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Sweetbay Magnolias and Indian Cucumbers

Updated: Jul 5

Aroma of Magnolia

"floral fragrance magnificent magnolia summer has arrived"

Author: Caren Krutsinger

SWEETBAY MAGNOLIA (Magnolia virginiana)

If you find yourself out walking our trails this week, or paddling on the pond, and you notice a lovely, sweet aroma in the air, you are probably somewhere near a Sweetbay magnolia tree. Sweetbay magnolias are in bloom right now, the only magnolia native to Delaware. Found in wet areas of Delaware, primarily in Kent and Sussex counties, the very fragrant two to three-inch, creamy white flowers open in the mornings and close again at night for 2-3 days.

Lightning bug (Photuris lucicrescens) on a magnolia blossom

However, they don’t last long if picked, even if put in water, so they are best left on their tree. The trees will flower sporadically until the first frost.

Spent magnolia blossom with the seed pod just beginning to form.

After flowering the trees produce pods, somewhat like pine cones, that contain a number of bright-red seeds.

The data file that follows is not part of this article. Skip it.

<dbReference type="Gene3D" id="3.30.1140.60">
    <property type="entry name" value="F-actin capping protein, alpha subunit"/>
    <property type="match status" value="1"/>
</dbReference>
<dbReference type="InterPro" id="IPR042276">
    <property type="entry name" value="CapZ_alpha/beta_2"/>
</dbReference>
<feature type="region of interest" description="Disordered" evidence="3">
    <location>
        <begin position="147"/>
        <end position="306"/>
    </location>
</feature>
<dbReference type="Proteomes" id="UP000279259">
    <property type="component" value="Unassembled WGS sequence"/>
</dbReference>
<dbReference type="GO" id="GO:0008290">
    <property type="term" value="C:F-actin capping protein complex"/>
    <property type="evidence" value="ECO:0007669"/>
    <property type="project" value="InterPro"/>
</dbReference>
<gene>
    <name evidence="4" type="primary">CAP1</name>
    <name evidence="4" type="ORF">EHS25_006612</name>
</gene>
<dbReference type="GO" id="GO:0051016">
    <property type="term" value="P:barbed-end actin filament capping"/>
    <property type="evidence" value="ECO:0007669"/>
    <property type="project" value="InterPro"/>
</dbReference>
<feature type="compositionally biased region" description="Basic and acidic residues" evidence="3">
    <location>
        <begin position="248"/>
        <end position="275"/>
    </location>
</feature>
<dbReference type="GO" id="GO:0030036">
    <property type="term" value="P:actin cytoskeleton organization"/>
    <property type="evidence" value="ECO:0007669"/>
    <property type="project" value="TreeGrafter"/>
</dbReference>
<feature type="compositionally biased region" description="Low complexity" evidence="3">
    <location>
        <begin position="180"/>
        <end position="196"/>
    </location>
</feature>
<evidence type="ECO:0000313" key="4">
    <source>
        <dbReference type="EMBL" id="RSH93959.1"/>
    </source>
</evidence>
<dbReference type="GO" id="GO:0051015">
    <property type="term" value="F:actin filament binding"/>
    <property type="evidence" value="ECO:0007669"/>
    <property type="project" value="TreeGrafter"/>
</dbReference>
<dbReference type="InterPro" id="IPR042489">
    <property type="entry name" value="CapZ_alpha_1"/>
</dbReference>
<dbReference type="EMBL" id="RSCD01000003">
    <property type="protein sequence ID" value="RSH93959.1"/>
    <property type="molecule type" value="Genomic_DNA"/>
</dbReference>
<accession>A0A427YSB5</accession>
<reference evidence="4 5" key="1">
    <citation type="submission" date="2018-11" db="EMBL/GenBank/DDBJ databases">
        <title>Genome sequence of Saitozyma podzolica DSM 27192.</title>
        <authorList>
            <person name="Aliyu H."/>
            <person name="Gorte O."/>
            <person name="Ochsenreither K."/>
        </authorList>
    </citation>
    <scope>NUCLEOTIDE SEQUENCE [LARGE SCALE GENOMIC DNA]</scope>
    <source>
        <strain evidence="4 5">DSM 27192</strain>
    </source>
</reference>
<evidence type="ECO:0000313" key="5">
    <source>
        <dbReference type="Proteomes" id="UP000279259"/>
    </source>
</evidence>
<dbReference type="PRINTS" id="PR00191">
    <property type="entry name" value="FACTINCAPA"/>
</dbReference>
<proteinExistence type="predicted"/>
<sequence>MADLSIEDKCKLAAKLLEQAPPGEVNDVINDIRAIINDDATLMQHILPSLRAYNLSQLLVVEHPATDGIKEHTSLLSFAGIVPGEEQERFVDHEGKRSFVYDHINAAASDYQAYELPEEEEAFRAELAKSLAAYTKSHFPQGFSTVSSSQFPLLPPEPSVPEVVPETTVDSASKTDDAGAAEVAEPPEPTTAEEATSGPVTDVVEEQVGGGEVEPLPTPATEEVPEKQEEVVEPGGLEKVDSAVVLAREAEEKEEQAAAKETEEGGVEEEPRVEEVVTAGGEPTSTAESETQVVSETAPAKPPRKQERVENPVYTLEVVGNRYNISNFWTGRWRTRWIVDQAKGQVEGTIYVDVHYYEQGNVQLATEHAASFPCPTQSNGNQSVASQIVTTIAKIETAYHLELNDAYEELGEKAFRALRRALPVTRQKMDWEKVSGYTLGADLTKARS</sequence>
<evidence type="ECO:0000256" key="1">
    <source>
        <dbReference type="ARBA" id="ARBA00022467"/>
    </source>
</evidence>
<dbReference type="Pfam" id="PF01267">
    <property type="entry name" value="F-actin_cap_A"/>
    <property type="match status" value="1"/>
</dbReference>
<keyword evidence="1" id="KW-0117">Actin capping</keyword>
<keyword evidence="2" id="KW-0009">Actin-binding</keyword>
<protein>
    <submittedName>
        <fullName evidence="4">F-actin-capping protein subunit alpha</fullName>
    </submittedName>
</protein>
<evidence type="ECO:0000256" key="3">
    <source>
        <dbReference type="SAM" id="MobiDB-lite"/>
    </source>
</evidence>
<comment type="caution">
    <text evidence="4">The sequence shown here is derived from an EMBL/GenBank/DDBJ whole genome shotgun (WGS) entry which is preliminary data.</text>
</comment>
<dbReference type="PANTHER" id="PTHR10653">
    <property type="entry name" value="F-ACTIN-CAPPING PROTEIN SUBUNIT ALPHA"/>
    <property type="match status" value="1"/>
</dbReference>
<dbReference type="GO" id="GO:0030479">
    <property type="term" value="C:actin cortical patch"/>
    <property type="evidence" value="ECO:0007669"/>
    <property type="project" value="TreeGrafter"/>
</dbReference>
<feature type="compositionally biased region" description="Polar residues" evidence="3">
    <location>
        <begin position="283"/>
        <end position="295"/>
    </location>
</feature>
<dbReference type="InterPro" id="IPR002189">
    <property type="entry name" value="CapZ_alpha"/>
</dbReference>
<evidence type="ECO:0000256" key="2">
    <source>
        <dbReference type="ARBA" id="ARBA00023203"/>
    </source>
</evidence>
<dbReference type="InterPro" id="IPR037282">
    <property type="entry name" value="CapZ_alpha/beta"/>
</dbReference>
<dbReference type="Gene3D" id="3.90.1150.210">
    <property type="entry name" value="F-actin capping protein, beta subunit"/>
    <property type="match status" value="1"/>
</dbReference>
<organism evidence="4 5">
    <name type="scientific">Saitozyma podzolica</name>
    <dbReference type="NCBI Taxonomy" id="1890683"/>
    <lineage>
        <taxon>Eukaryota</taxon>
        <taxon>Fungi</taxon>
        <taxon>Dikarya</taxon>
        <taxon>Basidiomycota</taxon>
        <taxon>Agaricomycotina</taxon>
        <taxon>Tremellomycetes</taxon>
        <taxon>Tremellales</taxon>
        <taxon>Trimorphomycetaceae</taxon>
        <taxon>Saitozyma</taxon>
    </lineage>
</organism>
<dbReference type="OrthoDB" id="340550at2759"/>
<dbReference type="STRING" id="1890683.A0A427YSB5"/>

Magnolia seed pod

My Magnolia Tree

Worms and birds and flowers flying

Around my Magnolia Tree.

There are leaves and flies and butterflies and bumblebees

On my Magnolia Tree.

My Magnolia

Tree is big.

It is a healthy

Magnolia Tree

There is much stuff

On my Magnolia Tree.

I like my Magnolia Tree.

Author: Susanne Stadler’s young son.

The bark of Sweetbay Magnolia trees is smooth and gray in color. Magnolia trees are considered deciduous to semi-evergreen, depending on exactly where they are growing. The shiny, dark green leaves, four to six or more inches long and silvery on the underside, can be used in flavoring soups and stews the same way you would use bay leaves. It is recommended that you start out with smaller pieces because of their strong flavor.


INDIAN CUCUMBER (the Dr. Seuss plant)

Indian cucumber (Medeola virginiana)

Indian Cucumber (Medeola virginiana) is a somewhat rare wildflower, native to Delaware, and found in moist woodlands. It grows from tuber-like rhizomes that produce a single tall, slender, stalk, 12-24 inches tall, with whorled leaves in two tiers, not unlike something that Dr. Seuss might have dreamt up. Greenish-yellow flowers resembling tiny lilies (Medeola is a member of the Lily (Liliaceae) family) are drooping from the upper leaf tier at this time of year.

Top tier of an Indian cucumber plant

Younger, non-flowering plants will only have the lower tier of leaves. By late July green berries will appear and will turn a bluish-purple as they ripen.

Although I have not tried them, the tuber-like rhizomes are said to smell and taste somewhat like cucumbers and were eaten by the native Americans. However, they are no longer an abundant plant, so it’s best to leave them be and just take pictures.

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